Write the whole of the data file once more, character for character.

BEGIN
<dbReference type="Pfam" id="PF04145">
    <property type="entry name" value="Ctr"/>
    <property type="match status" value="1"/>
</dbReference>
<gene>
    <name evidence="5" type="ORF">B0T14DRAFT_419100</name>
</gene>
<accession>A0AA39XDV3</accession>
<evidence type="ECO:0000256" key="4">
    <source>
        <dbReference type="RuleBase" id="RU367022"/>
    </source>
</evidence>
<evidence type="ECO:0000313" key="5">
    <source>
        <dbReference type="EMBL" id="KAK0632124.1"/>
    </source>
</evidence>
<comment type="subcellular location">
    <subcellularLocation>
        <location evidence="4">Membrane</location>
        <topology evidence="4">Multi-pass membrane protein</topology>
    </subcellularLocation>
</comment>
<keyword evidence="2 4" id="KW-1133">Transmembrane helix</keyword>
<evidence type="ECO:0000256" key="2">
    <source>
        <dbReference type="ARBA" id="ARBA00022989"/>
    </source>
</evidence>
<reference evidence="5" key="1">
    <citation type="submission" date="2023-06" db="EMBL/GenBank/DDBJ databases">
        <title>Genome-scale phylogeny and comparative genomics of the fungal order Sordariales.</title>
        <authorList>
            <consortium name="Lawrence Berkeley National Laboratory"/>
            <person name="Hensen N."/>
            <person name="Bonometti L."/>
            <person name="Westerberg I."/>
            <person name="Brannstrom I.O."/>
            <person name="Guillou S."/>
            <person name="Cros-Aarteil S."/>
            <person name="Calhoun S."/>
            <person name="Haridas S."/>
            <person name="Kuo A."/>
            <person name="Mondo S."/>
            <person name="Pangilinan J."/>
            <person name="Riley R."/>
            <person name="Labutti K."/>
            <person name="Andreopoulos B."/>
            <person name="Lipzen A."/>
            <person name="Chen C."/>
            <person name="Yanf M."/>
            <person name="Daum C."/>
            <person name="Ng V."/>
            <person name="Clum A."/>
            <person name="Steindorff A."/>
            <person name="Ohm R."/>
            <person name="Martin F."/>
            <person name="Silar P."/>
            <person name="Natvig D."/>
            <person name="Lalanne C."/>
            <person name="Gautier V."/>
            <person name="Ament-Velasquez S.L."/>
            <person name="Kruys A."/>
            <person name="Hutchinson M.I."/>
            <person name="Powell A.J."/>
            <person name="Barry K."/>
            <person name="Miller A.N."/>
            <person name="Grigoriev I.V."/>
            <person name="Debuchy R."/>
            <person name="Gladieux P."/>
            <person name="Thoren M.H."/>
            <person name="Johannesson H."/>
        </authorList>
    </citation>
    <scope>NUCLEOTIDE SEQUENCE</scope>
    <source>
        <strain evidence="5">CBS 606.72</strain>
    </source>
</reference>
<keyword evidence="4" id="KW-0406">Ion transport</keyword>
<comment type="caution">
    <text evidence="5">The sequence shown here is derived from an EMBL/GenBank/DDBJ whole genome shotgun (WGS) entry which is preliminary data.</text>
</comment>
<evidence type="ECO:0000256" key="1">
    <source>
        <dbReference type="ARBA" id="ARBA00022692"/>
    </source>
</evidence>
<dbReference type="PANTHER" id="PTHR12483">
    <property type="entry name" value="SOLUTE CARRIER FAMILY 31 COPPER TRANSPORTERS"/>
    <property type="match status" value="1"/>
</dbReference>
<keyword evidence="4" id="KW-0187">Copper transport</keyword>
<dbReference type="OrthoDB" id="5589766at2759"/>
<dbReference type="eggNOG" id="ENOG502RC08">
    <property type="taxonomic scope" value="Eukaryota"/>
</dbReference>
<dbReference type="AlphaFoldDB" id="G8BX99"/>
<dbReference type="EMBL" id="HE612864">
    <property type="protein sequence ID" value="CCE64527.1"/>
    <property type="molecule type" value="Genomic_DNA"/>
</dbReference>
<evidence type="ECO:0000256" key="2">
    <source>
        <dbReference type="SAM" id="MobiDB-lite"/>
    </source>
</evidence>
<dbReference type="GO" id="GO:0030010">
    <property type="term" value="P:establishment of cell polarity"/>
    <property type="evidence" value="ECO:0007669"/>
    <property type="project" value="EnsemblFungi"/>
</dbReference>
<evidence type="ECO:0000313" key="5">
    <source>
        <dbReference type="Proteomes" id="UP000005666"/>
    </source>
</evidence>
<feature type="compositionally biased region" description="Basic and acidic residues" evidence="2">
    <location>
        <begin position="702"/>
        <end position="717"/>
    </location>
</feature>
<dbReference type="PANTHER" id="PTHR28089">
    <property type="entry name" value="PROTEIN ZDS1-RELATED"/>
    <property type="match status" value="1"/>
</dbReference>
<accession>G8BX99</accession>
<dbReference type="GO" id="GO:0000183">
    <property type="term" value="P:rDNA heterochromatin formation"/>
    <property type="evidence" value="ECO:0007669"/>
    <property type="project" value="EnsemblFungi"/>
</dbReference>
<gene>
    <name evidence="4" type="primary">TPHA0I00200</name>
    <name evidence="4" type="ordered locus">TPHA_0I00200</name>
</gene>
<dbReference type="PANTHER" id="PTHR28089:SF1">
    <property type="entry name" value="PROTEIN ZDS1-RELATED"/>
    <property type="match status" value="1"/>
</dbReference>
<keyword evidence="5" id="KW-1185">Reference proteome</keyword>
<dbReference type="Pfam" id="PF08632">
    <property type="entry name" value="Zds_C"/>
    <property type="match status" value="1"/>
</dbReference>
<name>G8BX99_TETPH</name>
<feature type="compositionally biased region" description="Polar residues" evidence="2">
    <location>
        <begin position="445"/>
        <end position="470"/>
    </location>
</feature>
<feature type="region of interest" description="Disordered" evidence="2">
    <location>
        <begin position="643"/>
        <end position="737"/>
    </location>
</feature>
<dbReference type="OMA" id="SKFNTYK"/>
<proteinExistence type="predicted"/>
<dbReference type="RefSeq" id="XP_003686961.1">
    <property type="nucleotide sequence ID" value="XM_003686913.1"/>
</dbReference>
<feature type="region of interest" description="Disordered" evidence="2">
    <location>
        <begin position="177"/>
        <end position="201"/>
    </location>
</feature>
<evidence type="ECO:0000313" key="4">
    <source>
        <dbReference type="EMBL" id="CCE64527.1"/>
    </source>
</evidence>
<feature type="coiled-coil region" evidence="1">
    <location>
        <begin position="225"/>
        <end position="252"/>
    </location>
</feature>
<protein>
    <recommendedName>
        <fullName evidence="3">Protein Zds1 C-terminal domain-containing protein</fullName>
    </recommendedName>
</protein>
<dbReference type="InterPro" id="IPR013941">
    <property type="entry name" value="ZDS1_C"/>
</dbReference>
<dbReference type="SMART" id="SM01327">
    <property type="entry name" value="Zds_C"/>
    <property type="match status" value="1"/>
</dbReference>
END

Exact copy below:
<dbReference type="Pfam" id="PF04145">
    <property type="entry name" value="Ctr"/>
    <property type="match status" value="1"/>
</dbReference>
<gene>
    <name evidence="5" type="ORF">B0T14DRAFT_419100</name>
</gene>
<accession>A0AA39XDV3</accession>
<evidence type="ECO:0000256" key="4">
    <source>
        <dbReference type="RuleBase" id="RU367022"/>
    </source>
</evidence>
<evidence type="ECO:0000313" key="5">
    <source>
        <dbReference type="EMBL" id="KAK0632124.1"/>
    </source>
</evidence>
<comment type="subcellular location">
    <subcellularLocation>
        <location evidence="4">Membrane</location>
        <topology evidence="4">Multi-pass membrane protein</topology>
    </subcellularLocation>
</comment>
<keyword evidence="2 4" id="KW-1133">Transmembrane helix</keyword>
<evidence type="ECO:0000256" key="2">
    <source>
        <dbReference type="ARBA" id="ARBA00022989"/>
    </source>
</evidence>
<reference evidence="5" key="1">
    <citation type="submission" date="2023-06" db="EMBL/GenBank/DDBJ databases">
        <title>Genome-scale phylogeny and comparative genomics of the fungal order Sordariales.</title>
        <authorList>
            <consortium name="Lawrence Berkeley National Laboratory"/>
            <person name="Hensen N."/>
            <person name="Bonometti L."/>
            <person name="Westerberg I."/>
            <person name="Brannstrom I.O."/>
            <person name="Guillou S."/>
            <person name="Cros-Aarteil S."/>
            <person name="Calhoun S."/>
            <person name="Haridas S."/>
            <person name="Kuo A."/>
            <person name="Mondo S."/>
            <person name="Pangilinan J."/>
            <person name="Riley R."/>
            <person name="Labutti K."/>
            <person name="Andreopoulos B."/>
            <person name="Lipzen A."/>
            <person name="Chen C."/>
            <person name="Yanf M."/>
            <person name="Daum C."/>
            <person name="Ng V."/>
            <person name="Clum A."/>
            <person name="Steindorff A."/>
            <person name="Ohm R."/>
            <person name="Martin F."/>
            <person name="Silar P."/>
            <person name="Natvig D."/>
            <person name="Lalanne C."/>
            <person name="Gautier V."/>
            <person name="Ament-Velasquez S.L."/>
            <person name="Kruys A."/>
            <person name="Hutchinson M.I."/>
            <person name="Powell A.J."/>
            <person name="Barry K."/>
            <person name="Miller A.N."/>
            <person name="Grigoriev I.V."/>
            <person name="Debuchy R."/>
            <person name="Gladieux P."/>
            <person name="Thoren M.H."/>
            <person name="Johannesson H."/>
        </authorList>
    </citation>
    <scope>NUCLEOTIDE SEQUENCE</scope>
    <source>
        <strain evidence="5">CBS 606.72</strain>
    </source>
</reference>
<keyword evidence="4" id="KW-0406">Ion transport</keyword>
<comment type="caution">
    <text evidence="5">The sequence shown here is derived from an EMBL/GenBank/DDBJ whole genome shotgun (WGS) entry which is preliminary data.</text>
</comment>
<evidence type="ECO:0000256" key="1">
    <source>
        <dbReference type="ARBA" id="ARBA00022692"/>
    </source>
</evidence>
<dbReference type="PANTHER" id="PTHR12483">
    <property type="entry name" value="SOLUTE CARRIER FAMILY 31 COPPER TRANSPORTERS"/>
    <property type="match status" value="1"/>
</dbReference>
<keyword evidence="4" id="KW-0187">Copper transport</keyword>
<dbReference type="OrthoDB" id="5589766at2759"/>
<dbReference type="eggNOG" id="ENOG502RC08">
    <property type="taxonomic scope" value="Eukaryota"/>
</dbReference>
<dbReference type="AlphaFoldDB" id="G8BX99"/>
<dbReference type="EMBL" id="HE612864">
    <property type="protein sequence ID" value="CCE64527.1"/>
    <property type="molecule type" value="Genomic_DNA"/>
</dbReference>
<evidence type="ECO:0000256" key="2">
    <source>
        <dbReference type="SAM" id="MobiDB-lite"/>
    </source>
</evidence>
<dbReference type="GO" id="GO:0030010">
    <property type="term" value="P:establishment of cell polarity"/>
    <property type="evidence" value="ECO:0007669"/>
    <property type="project" value="EnsemblFungi"/>
</dbReference>
<evidence type="ECO:0000313" key="5">
    <source>
        <dbReference type="Proteomes" id="UP000005666"/>
    </source>
</evidence>
<feature type="compositionally biased region" description="Basic and acidic residues" evidence="2">
    <location>
        <begin position="702"/>
        <end position="717"/>
    </location>
</feature>
<dbReference type="PANTHER" id="PTHR28089">
    <property type="entry name" value="PROTEIN ZDS1-RELATED"/>
    <property type="match status" value="1"/>
</dbReference>
<accession>G8BX99</accession>
<dbReference type="GO" id="GO:0000183">
    <property type="term" value="P:rDNA heterochromatin formation"/>
    <property type="evidence" value="ECO:0007669"/>
    <property type="project" value="EnsemblFungi"/>
</dbReference>
<gene>
    <name evidence="4" type="primary">TPHA0I00200</name>
    <name evidence="4" type="ordered locus">TPHA_0I00200</name>
</gene>
<dbReference type="PANTHER" id="PTHR28089:SF1">
    <property type="entry name" value="PROTEIN ZDS1-RELATED"/>
    <property type="match status" value="1"/>
</dbReference>
<keyword evidence="5" id="KW-1185">Reference proteome</keyword>
<dbReference type="Pfam" id="PF08632">
    <property type="entry name" value="Zds_C"/>
    <property type="match status" value="1"/>
</dbReference>
<name>G8BX99_TETPH</name>
<feature type="compositionally biased region" description="Polar residues" evidence="2">
    <location>
        <begin position="445"/>
        <end position="470"/>
    </location>
</feature>
<feature type="region of interest" description="Disordered" evidence="2">
    <location>
        <begin position="643"/>
        <end position="737"/>
    </location>
</feature>
<dbReference type="OMA" id="SKFNTYK"/>
<proteinExistence type="predicted"/>
<dbReference type="RefSeq" id="XP_003686961.1">
    <property type="nucleotide sequence ID" value="XM_003686913.1"/>
</dbReference>
<feature type="region of interest" description="Disordered" evidence="2">
    <location>
        <begin position="177"/>
        <end position="201"/>
    </location>
</feature>
<evidence type="ECO:0000313" key="4">
    <source>
        <dbReference type="EMBL" id="CCE64527.1"/>
    </source>
</evidence>
<feature type="coiled-coil region" evidence="1">
    <location>
        <begin position="225"/>
        <end position="252"/>
    </location>
</feature>
<protein>
    <recommendedName>
        <fullName evidence="3">Protein Zds1 C-terminal domain-containing protein</fullName>
    </recommendedName>
</protein>
<dbReference type="InterPro" id="IPR013941">
    <property type="entry name" value="ZDS1_C"/>
</dbReference>
<dbReference type="SMART" id="SM01327">
    <property type="entry name" value="Zds_C"/>
    <property type="match status" value="1"/>
</dbReference>